Seoul: North Korea could detonate nuke at any time
NORTH Korea is capable of detonating another nuclear device at its main atomic test site any time it chooses, Seoul officials have said.
The statement comes in the midst of plans from the United States to send two nuclear-capable supersonic bombers to the South in a show of force against Pyongyang.
Speculation about any new nuclear test by the North comes just days after it conducted its fifth atomic bomb explosion.
Friday's test was the North's most powerful to date, and its claim to have used "standardised" warheads has sparked concerns the country is making headway in its push to develop small and sophisticated warheads to be topped on missiles.
After the test, the North's nuclear weapons institute said it will take unspecified measures to further boost its nuclear capability, which analysts said hinted at a possible sixth nuclear test.
South Korea's Defence Ministry spokesman Moon Sang Gyun said yesterday that South Korea and US intelligence authorities believe North Korea has the ability to detonate another atomic device anytime at its main Punggye-ri nuclear test site, where the five previous atomic explosions took place.
Moon refused to say what specific evidence pointed to another possible North Korea test. On Friday, South Korea's top military intelligence officer, Kim Hwang Rok, said that North Korea has two or three unused tunnels in the Punggy-ri site where it can conduct an additional test if it wants.
Yonhap news agency, citing unidentified Seoul government sources, reported yesterday there were signs the North had finished test preparations in an unused tunnel. Yonhap did not elaborate.
Seoul, Washington and their allies subsequently have vowed to apply more pressure and sanctions on Pyongyang in the wake of its latest nuclear test, the second this year.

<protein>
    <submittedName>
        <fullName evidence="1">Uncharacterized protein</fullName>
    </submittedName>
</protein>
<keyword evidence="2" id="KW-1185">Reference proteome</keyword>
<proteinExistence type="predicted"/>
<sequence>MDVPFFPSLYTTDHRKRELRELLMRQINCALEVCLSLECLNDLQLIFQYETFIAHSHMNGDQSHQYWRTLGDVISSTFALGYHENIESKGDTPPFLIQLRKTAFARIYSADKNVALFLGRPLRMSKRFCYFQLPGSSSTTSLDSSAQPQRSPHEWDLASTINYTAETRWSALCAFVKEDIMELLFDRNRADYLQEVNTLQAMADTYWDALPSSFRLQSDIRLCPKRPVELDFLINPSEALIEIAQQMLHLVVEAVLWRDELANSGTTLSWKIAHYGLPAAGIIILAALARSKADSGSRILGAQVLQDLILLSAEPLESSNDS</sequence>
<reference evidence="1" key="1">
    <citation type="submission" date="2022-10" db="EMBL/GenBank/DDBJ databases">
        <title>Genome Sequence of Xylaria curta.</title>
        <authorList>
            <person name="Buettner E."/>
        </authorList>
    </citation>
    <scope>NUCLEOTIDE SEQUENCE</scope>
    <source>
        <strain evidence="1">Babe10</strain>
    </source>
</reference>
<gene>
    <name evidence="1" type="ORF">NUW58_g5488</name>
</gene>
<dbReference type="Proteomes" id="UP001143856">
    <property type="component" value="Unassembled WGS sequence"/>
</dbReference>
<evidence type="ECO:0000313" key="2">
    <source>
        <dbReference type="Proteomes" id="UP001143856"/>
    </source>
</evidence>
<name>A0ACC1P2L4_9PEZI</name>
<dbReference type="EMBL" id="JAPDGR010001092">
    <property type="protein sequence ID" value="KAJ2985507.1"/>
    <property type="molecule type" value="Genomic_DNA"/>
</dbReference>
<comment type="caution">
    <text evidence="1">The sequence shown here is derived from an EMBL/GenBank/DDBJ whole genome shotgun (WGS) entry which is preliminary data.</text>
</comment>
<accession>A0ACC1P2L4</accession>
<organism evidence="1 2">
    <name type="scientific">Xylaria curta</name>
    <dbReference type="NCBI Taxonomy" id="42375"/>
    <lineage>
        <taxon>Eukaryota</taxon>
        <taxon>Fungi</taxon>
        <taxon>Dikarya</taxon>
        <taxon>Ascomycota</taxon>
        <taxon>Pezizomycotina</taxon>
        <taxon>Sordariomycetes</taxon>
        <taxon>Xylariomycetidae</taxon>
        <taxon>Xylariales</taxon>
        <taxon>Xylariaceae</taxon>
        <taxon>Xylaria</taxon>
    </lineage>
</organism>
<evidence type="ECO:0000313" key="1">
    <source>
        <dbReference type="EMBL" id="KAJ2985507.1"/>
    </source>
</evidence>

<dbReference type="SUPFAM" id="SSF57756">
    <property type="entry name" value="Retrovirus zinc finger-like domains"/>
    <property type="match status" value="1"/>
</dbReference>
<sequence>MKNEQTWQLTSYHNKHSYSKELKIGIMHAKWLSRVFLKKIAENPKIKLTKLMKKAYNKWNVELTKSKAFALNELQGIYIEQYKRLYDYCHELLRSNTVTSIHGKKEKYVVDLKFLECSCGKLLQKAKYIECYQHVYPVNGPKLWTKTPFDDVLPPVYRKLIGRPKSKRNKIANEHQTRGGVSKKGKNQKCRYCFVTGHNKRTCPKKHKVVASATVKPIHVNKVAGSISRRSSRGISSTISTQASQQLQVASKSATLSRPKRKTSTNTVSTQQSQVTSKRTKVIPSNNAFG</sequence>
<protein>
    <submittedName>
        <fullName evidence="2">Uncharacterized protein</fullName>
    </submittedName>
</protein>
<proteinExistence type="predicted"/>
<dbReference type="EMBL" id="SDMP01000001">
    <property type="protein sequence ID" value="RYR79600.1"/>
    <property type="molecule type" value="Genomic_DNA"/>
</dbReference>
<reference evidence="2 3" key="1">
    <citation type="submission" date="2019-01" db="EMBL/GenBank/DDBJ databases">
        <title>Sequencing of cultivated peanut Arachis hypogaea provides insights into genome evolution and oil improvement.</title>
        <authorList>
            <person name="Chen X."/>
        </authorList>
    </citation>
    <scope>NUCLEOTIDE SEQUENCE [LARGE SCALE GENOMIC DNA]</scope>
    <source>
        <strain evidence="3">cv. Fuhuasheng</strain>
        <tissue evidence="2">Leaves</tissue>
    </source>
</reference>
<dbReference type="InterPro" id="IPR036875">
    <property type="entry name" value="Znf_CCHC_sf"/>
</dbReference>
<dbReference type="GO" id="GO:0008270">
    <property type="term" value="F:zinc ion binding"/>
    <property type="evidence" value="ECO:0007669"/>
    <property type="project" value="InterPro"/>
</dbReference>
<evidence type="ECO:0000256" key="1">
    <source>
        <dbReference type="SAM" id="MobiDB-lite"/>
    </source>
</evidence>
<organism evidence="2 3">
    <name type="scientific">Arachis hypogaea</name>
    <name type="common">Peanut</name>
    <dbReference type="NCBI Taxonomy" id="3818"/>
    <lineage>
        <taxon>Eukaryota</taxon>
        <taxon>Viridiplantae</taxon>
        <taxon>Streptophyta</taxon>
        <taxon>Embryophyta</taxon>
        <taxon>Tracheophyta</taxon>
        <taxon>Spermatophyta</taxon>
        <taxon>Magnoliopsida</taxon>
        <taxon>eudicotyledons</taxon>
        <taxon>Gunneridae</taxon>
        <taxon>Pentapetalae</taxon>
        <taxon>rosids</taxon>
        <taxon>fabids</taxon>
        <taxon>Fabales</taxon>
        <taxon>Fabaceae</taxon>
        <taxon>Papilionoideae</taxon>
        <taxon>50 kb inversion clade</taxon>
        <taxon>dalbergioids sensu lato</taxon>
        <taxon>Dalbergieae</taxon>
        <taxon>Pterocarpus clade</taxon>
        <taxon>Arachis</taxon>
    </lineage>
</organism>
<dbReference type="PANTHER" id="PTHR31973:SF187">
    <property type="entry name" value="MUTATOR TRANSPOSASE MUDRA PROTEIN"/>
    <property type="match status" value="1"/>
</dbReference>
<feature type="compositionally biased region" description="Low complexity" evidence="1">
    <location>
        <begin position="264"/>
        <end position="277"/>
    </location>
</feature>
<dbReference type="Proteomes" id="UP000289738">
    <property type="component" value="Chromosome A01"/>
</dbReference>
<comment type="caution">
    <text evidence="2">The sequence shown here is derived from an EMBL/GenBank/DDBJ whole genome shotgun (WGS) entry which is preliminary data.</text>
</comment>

But bad weather yesterday also delayed a US plan to send warplanes from Guam to South Korea, as it has done in the past after major provocations by North Korea.
Yonhap said the US military will try again today to fly two B-1 bombers, capable of carrying 24 atomic weapons, over its main air base near Seoul. The US military said some aircraft will be deployed today, but declined to disclose what type or how many planes.
South Korea's military also started talking publicly about its military capabilities, revealing it has retaliation plans involving precision-strike missiles and special operations forces for direct attacks on the North's leadership in the case of a North Korean nuclear attack.
South Korea has previously avoided harsh rhetoric against North Korea and its leader Kim Jong Un but after Friday's nuclear test, South Korean President Park Geun-hye said Kim's "mental state is spiralling out of control" and that his government has "fanatic recklessness."
Yonhap, citing an unidentified military source, said Sunday that the plan would turn areas in Pyongyang, where the North's war commanders were likely to hide, into ashes and "eliminate those places from the map permanently." South Korea's Defence Ministry said it would not comment on the report.
North Korea's pursuit of missiles and nuclear weapons is one of the most intractable foreign policy problems for the US and South Korea. Diplomacy has so far failed. Six-nation negotiations on dismantling North Korea's nuclear program in exchange for aid were last held in late 2008 and fell apart in early 2009.
The Korean Peninsula remains technically at war, as the 1950-53 Korean War ended in an armistice, not a peace treaty. The United States has about 28,500 troops in South Korea.